As of October 1, 2016, British Columbia (B.C.) will
reduce tax creditsavailable to film and television
productions. Basic production service tax credits will be reduced
from 33 percent to 28 percent, and tax credits offered to digital
productions, animation and visual effects work will be reduced from
17.5 percent to 16 percent. This change to the incentive structure
has caused some concern among B.C. residents, fearful that foreign
filmmakers (and the jobs they have created) may leave B.C. in favor
of cheaper venues.
Following the creation of Canada's federal film incentive
program, some of the provincial governments created additional
tax incentive programs. These additional incentive programs
included labor-based, as well as "spend-based," tax
programs. B.C. was the first province to introduce these
additional tax incentives, but its tax incentives remained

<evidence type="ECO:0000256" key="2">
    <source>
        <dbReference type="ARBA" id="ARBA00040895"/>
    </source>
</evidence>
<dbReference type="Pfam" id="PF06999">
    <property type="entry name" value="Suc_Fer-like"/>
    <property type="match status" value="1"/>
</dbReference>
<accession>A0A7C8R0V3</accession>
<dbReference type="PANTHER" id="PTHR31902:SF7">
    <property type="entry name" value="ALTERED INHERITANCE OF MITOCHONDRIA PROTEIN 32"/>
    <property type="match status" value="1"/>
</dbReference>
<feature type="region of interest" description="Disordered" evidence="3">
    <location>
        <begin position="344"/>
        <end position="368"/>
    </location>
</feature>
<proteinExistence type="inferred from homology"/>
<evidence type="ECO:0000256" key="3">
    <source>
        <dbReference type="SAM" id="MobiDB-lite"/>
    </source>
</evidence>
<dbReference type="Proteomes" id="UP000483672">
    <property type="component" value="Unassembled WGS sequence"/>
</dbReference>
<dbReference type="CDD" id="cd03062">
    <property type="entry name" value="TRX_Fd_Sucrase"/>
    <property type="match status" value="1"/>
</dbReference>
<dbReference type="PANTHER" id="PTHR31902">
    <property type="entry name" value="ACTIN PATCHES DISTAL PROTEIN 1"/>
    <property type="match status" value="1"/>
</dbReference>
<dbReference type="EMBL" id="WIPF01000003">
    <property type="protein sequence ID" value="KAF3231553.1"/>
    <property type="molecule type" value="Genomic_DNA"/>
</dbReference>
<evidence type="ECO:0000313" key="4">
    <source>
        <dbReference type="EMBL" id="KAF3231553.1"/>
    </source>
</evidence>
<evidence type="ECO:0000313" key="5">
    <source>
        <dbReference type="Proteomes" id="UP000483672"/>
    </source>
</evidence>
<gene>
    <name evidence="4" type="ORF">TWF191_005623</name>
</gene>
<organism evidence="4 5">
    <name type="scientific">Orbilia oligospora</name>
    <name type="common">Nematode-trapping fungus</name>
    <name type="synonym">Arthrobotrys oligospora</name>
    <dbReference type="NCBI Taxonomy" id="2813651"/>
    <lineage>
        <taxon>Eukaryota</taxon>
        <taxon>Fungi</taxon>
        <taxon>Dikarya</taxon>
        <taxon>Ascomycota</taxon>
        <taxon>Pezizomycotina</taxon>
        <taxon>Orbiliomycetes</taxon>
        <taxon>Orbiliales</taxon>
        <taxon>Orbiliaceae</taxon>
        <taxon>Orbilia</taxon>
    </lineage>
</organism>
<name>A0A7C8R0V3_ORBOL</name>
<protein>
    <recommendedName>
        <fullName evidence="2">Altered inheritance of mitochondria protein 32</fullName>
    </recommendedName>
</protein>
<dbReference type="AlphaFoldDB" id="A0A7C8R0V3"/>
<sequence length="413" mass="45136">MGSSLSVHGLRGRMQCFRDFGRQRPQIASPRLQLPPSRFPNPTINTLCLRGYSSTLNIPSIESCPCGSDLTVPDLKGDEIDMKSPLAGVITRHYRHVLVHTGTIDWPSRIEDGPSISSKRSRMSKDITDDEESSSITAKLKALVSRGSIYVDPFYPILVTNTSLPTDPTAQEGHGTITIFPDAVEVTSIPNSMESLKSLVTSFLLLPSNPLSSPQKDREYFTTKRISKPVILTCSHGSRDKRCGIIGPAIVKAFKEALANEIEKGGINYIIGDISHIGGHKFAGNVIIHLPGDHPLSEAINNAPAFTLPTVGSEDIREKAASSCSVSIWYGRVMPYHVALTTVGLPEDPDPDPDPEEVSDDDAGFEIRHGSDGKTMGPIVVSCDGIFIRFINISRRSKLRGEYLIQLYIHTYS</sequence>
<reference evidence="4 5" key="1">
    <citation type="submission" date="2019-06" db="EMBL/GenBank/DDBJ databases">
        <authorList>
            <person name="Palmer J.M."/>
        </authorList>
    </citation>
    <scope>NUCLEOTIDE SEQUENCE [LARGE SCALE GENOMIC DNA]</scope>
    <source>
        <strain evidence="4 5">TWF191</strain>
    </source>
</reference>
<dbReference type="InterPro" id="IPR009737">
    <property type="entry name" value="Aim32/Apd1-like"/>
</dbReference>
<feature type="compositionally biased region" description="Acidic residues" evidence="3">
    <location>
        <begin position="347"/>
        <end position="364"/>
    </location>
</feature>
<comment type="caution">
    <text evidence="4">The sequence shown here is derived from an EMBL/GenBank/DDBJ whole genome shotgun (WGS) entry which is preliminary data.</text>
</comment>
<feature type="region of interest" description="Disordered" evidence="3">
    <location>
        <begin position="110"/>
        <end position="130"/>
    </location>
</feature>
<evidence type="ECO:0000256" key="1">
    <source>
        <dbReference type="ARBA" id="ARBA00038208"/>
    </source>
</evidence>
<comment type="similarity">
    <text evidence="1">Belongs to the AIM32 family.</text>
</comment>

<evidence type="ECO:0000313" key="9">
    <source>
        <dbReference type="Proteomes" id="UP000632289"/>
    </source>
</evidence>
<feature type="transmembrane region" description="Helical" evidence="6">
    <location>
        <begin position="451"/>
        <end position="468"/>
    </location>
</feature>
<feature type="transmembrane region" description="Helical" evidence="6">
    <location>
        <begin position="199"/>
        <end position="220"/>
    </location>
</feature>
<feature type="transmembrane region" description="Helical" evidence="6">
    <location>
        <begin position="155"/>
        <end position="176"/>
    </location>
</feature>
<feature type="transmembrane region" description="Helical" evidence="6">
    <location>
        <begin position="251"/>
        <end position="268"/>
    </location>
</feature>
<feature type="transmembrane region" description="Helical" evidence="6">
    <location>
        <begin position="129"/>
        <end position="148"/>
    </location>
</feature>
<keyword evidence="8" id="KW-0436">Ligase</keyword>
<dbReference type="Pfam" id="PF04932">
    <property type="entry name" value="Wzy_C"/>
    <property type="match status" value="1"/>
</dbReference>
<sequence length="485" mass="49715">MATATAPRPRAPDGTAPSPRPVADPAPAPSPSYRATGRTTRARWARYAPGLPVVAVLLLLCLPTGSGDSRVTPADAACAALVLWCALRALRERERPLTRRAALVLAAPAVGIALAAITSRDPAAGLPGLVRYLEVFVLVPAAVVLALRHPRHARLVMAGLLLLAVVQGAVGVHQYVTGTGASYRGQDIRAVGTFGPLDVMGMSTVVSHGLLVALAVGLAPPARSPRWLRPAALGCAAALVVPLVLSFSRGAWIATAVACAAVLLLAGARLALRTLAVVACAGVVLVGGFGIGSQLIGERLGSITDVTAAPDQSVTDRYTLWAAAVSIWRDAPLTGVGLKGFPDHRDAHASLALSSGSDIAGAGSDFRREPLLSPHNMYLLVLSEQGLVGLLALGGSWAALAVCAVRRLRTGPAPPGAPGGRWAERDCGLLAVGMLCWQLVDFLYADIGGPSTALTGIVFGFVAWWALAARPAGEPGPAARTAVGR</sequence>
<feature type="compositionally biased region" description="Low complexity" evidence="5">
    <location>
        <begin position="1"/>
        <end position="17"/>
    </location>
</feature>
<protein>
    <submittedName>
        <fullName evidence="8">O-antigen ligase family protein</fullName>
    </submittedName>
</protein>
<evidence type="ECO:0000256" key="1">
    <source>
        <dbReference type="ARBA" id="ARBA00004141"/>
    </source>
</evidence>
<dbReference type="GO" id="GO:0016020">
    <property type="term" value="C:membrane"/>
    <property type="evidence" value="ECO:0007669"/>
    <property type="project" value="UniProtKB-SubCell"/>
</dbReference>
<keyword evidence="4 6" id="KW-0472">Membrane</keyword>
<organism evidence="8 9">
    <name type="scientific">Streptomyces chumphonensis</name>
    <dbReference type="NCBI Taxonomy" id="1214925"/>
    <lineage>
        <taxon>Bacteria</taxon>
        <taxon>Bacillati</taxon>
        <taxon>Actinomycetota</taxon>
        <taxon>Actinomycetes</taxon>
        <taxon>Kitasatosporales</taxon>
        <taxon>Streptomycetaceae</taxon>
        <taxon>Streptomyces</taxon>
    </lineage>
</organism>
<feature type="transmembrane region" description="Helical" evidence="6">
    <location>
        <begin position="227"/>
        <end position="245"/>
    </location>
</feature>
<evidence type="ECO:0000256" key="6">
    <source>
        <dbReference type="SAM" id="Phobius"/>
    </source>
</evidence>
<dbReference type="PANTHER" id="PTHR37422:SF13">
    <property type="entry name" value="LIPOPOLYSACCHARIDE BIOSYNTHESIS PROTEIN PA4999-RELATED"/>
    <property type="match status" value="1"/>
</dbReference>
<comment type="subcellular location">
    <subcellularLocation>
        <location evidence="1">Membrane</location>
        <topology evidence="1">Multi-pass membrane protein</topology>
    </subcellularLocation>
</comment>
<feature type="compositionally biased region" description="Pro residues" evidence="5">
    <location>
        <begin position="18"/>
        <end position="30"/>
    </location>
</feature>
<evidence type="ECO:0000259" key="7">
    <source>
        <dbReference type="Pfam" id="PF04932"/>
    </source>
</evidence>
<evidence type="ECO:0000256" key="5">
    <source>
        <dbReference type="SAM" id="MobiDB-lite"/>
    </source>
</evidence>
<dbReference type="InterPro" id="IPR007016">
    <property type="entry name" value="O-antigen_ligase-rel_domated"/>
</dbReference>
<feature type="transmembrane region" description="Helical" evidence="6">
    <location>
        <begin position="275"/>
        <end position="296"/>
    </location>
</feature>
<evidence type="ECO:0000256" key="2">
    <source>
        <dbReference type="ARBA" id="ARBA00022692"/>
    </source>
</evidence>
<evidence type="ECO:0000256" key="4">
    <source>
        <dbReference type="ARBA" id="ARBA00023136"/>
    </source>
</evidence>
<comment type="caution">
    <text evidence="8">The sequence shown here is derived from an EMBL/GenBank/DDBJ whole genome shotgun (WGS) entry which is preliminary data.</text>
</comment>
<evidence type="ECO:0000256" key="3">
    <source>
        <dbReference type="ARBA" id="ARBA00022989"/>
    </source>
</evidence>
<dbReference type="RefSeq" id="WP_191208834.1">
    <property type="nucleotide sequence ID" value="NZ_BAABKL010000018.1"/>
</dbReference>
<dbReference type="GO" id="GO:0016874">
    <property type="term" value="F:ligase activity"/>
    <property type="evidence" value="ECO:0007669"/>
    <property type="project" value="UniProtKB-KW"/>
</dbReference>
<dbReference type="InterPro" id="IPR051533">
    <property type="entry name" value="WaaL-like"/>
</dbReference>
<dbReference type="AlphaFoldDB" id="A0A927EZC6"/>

stagnant, while those offered in Ontario and Quebec increased.
B.C critics of film tax credits claim that the incentive program
is costing the province too much money. B.C. has no cap on how the
amount of tax credits generated within a given year, so the boom in
B.C. production also meant a boom in redemption of tax credits.
An Alternative Ending?
Two factors may indicate whether these tax reductions will be
long lasting: (1) the strength of the Canadian dollar and (2) the
success of the film industry in neighboring provinces. Three years
ago, the campaign for increased tax credits was undermined by the
falling value of the Canadian dollar. If the Canadian dollar begins
to recover, one of the effects would be an increased cost of
production for foreign productions in Canada, and, in turn, this
would create an incentive to reverse the tax reductions.
Alternatively, if Ontario and Quebec gain film business at the
expense of B.C., B.C.'s film industry will put pressure on the
government to reverse its stance. Neither of these factors are
within the direct control of the B.C. government, and a potential
reverse would not be immediate.
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